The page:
Derek was sitting in his bed that morning, remembering his encounter with Raymond’s Sky. Derek chuckled to himself. Yeah, in the most literal way, because that girl was truly the impersonation of the sky, of a storm or stuff like that. And man, while the upper pair of eyes was of little interest to him usually, he couldn’t help but notice that she had the prettiest blue eyes he’d ever seen.
Derek sighed. Ever since he’d met her and they’d pretty much hit it off, ever since he got a glimpse of this thing she and Ray had, Derek had had the weirdest feeling.
He was a little jealous. Just a little. An insignificant amount. A teensy teeny tiny bit. Hardly worth mentioning, really.
But he was truly a little jealous of this thing of theirs. Ray’s short history with Sky was the kind of thing you see in movies. Meeting, the whole mystery of it, making out in the rain, chasing her down the streets, the whole bus moment, her showing up at the library like that and now, she was taking care of him when he was sick. And a romantic Thai dinner. Lucky bastard, that Raymond of his.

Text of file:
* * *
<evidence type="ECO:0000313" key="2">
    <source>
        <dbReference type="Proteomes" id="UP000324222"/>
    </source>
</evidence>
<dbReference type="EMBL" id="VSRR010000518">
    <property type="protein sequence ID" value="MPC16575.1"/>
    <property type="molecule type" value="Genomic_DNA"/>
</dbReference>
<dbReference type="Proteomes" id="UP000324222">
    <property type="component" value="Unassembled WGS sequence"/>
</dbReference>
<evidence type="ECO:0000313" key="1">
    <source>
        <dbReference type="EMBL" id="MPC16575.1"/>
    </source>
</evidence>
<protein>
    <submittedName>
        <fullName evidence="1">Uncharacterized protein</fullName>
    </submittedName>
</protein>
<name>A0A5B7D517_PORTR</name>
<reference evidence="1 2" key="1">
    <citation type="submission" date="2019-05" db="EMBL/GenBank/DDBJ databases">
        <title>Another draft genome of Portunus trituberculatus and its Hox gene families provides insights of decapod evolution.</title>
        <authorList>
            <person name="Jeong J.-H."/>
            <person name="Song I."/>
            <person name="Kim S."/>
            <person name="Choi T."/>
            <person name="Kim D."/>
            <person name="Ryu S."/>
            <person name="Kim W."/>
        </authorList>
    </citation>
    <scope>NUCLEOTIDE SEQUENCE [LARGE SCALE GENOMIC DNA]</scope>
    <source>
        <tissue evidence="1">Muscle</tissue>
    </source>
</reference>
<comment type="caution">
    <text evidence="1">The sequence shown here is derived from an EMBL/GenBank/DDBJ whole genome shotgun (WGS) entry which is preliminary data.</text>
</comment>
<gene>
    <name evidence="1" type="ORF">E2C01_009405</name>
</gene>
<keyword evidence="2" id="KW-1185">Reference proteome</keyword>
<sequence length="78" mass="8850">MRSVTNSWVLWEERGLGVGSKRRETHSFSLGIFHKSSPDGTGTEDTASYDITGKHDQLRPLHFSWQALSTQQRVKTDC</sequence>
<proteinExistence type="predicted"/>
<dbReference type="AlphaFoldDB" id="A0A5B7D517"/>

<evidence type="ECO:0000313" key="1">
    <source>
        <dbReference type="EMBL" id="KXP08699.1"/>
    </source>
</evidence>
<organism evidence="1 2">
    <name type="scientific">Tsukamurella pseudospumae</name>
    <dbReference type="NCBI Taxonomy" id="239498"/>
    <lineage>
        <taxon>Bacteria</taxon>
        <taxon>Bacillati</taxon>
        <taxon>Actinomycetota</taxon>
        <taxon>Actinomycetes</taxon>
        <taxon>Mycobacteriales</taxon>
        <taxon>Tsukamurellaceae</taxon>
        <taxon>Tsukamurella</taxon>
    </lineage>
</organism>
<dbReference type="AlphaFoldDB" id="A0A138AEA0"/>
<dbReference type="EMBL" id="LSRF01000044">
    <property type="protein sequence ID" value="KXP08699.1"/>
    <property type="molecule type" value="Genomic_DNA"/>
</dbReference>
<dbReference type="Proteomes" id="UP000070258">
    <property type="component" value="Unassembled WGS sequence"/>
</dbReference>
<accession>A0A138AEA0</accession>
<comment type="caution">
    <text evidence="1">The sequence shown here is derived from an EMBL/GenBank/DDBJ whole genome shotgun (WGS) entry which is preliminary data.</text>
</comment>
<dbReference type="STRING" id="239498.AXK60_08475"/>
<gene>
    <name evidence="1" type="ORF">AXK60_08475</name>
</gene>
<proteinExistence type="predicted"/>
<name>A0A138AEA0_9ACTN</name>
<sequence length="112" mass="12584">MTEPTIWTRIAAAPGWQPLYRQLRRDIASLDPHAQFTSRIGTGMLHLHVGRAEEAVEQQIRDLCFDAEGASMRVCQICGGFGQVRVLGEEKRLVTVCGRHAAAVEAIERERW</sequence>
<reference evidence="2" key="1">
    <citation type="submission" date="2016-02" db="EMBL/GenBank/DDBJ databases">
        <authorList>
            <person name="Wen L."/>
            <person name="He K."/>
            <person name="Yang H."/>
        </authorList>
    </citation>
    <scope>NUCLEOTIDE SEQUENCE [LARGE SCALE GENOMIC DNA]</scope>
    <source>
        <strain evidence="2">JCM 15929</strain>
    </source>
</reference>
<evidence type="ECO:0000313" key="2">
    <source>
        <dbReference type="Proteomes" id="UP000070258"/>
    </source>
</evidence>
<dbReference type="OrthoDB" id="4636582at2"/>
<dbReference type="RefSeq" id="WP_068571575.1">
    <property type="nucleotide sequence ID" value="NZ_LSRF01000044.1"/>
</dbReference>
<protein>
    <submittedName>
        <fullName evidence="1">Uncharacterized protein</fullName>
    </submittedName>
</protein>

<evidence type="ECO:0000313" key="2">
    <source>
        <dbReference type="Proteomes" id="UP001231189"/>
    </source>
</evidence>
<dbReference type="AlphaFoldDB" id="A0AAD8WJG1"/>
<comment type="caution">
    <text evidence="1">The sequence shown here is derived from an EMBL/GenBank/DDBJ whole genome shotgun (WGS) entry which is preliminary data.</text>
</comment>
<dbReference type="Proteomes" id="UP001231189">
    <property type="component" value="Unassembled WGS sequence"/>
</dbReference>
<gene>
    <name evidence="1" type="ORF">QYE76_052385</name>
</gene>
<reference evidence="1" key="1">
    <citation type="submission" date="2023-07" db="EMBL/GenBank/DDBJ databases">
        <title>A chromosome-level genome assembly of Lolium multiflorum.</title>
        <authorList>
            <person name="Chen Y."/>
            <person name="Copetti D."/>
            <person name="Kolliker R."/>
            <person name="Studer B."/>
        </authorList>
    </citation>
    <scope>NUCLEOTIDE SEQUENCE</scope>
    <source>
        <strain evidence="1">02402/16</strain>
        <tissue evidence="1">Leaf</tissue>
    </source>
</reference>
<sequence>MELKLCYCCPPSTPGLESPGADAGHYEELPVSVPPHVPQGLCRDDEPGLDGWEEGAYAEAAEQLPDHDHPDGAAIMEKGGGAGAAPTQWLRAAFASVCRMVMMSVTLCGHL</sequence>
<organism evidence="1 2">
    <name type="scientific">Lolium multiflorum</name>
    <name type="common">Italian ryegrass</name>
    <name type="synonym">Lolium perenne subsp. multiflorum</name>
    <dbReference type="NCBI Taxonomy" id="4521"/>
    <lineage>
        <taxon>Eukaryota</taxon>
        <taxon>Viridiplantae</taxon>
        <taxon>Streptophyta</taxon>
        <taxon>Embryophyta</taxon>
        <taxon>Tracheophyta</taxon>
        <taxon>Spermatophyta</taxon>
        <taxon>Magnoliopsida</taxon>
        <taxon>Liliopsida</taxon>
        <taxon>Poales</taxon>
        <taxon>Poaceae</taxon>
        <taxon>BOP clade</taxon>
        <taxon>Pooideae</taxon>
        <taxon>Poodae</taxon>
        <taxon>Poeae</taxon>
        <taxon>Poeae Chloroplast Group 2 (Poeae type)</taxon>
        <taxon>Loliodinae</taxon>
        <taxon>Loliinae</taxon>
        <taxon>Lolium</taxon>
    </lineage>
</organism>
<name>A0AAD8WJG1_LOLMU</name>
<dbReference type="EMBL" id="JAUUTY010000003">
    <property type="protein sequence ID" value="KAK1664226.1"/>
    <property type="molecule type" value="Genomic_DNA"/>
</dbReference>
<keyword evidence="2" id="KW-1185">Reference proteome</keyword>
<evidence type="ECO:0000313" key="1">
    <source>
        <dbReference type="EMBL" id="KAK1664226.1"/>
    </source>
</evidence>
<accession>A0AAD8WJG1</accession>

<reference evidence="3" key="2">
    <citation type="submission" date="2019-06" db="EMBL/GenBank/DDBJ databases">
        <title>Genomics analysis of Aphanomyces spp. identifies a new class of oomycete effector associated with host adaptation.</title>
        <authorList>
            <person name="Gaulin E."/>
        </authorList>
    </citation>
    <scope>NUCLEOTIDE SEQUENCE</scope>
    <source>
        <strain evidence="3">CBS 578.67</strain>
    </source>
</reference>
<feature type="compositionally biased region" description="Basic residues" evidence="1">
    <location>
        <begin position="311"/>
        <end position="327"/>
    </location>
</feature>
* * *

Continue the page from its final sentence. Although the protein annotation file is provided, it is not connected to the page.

And it started to dawn on Derek that he was unlikely to have that. No one had ever taught him how to be like that with a girl. He’d grown up with three older brothers who used to be headquarters in high school and had so many girls throwing themselves at them, they’d practically taught Derek for his whole life that the right way to treat a girl, the only way to treat a girl, really, was the ’love ’em and leave ‘em’ policy. So Derek had looked up to his big brothers and had followed in their footsteps, and while they were now married, all three of them, none of them had bothered to tell Derek how to get out of the vicious cycle he was in. And he didn’t know any other way. He didn’t know how to talk to girls unless he was hitting on them.